Fast forward to today - here are the changes in place: * A FiT of 8c * Electricity rates of approximately 30c per kWh * Higher consumption charges * Lower Commonwealth Govt capital rebates * Lower solar system prices
The last two changes have to a certain extent canceled each other out, especially on the larger systems.
But using the original example household of 5kW on a 20kWh house, the story changes dramatically because the drop in the FiT.
Now on an average day the solar still produces all 5kWh of the daytime needs so the saving increases with electricity inflation to 7kWh x 30c, but the export drops to 12kWh x 8c - for a total average benefit of $2.92 per day, and now once financing costs are included, the annual benefit is approximately $170. Yes that's a massive drop in benefit.
Very interestingly, a small 1.5kWh system on this house will actually give a HIGHER annual benefit - approximately $200 per year. Because it is going to be able to achieve the same savings, and have far less financing costs.
On the other hand, the 100kWh household still has a benefit of approximately $800 per year, because again - most of the energy produced will be used for savings.
So how can a 5kW system benefit a household over $2,000 like some solar companies are still claiming? Here's how: * There can be no financing costs allowed for * The house needs to use more than 5kW at any time during the day * Consumption costs need to be 30c or more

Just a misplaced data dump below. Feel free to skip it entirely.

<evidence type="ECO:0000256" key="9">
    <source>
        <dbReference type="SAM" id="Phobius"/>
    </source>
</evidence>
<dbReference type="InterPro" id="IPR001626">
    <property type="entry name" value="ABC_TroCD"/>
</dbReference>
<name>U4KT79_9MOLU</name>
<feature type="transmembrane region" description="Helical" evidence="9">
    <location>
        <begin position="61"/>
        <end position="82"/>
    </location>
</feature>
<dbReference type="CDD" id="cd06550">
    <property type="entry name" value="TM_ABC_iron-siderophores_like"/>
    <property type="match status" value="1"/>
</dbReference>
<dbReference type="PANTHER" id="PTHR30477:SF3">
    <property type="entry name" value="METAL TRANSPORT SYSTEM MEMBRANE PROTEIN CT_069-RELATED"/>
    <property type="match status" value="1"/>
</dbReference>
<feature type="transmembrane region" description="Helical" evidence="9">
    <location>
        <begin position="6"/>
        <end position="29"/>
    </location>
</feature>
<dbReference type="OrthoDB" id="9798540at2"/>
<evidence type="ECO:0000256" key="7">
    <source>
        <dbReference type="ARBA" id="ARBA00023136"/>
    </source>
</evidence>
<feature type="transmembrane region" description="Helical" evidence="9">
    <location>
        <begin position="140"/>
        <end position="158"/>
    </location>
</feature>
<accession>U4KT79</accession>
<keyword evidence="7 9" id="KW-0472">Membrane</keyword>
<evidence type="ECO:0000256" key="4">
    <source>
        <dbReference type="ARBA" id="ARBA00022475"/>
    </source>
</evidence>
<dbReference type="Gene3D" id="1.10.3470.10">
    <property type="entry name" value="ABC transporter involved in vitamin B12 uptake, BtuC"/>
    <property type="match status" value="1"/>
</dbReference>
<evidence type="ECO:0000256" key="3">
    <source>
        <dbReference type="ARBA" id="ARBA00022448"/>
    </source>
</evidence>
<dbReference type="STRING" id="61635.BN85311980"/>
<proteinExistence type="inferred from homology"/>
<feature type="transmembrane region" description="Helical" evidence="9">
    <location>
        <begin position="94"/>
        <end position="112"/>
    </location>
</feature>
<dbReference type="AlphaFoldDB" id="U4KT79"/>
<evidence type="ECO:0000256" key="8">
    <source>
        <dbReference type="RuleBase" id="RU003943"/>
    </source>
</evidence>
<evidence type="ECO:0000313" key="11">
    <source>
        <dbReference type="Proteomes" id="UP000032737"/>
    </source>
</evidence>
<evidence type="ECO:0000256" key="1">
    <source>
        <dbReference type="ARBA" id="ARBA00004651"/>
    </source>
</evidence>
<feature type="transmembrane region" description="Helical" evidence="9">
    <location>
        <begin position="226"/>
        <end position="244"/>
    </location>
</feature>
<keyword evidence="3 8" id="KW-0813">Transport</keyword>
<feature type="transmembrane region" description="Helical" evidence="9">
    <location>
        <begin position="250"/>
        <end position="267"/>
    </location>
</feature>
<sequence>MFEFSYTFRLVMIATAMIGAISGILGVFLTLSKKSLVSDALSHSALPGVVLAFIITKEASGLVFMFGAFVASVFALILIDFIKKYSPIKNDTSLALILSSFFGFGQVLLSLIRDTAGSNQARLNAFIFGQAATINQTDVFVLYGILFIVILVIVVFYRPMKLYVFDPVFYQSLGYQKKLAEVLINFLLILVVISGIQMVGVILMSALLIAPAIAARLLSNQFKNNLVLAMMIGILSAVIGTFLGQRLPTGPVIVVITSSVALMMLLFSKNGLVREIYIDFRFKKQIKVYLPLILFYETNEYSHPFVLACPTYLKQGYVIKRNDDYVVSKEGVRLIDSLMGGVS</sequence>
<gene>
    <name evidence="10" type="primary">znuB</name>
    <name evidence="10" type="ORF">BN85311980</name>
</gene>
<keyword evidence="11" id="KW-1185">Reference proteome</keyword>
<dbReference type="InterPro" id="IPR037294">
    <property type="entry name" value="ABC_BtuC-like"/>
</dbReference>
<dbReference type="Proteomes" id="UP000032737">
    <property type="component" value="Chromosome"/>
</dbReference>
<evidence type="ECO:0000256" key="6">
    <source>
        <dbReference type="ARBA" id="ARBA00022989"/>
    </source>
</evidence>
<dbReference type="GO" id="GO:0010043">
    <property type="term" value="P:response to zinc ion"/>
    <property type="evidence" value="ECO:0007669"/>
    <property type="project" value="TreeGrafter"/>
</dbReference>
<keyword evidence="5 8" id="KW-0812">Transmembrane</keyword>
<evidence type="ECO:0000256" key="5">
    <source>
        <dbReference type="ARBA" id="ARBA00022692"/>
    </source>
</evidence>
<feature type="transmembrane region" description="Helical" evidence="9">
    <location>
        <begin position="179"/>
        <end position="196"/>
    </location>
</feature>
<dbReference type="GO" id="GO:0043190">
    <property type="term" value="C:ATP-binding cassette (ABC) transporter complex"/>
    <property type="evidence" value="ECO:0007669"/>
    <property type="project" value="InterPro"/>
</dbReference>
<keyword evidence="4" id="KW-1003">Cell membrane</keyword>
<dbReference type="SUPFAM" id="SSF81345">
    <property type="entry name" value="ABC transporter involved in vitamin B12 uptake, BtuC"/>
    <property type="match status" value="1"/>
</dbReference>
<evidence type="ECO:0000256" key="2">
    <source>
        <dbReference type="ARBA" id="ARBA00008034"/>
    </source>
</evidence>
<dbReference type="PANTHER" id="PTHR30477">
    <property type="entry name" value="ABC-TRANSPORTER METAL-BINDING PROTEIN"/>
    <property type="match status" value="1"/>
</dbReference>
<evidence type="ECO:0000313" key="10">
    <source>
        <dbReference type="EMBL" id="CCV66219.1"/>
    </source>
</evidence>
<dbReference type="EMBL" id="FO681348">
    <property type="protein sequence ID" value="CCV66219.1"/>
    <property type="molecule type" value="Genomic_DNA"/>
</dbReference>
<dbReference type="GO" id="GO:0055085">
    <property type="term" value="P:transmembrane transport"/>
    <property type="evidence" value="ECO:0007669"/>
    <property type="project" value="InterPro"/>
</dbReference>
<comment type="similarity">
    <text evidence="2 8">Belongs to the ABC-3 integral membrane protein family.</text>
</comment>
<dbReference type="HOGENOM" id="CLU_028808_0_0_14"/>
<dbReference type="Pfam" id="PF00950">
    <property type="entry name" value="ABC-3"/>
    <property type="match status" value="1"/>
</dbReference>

All of these are POSSIBLE. But not likely - especially the first two.
So what can we do? How can we justify getting a solar system?
The first option is to get a system small enough to be all about savings. This size needs to be chosen carefully based on actual and expected daytime energy consumption.
And the second option is to get a smart system that can store surplus daytime energy to use later at night. This is called a solar grid/battery hybrid system. I'll talk more about these systems very soon.
But in closing, be VERY wary of any solar company still advertising 5kW systems that fail to offer the above advice. I know of companies that are pretending nothing has happened, and are relying on people assuming that they'll get the same benefits as people who bought back in 2010-2011. This is obviously not true.
Why stop at 100% renewable Australia? - 17/11/2012 A recent conversation I had in China with a very switched-on solar company representative turned up a very interesting question.
With all of Australia's available renewable energy, why are our best, most committed renewable energy advocates simply asking for our existing demand to be 100% renewable? Why not become a world manufacturing powerhouse based on being able to produce goods with zero energy (and carbon) costs?
It was a lightbulb moment for me, and came up in a very long discussion about wages in China, demand for solar and other renewables across the World, climate change and climate policy, and country by country competitive advantages.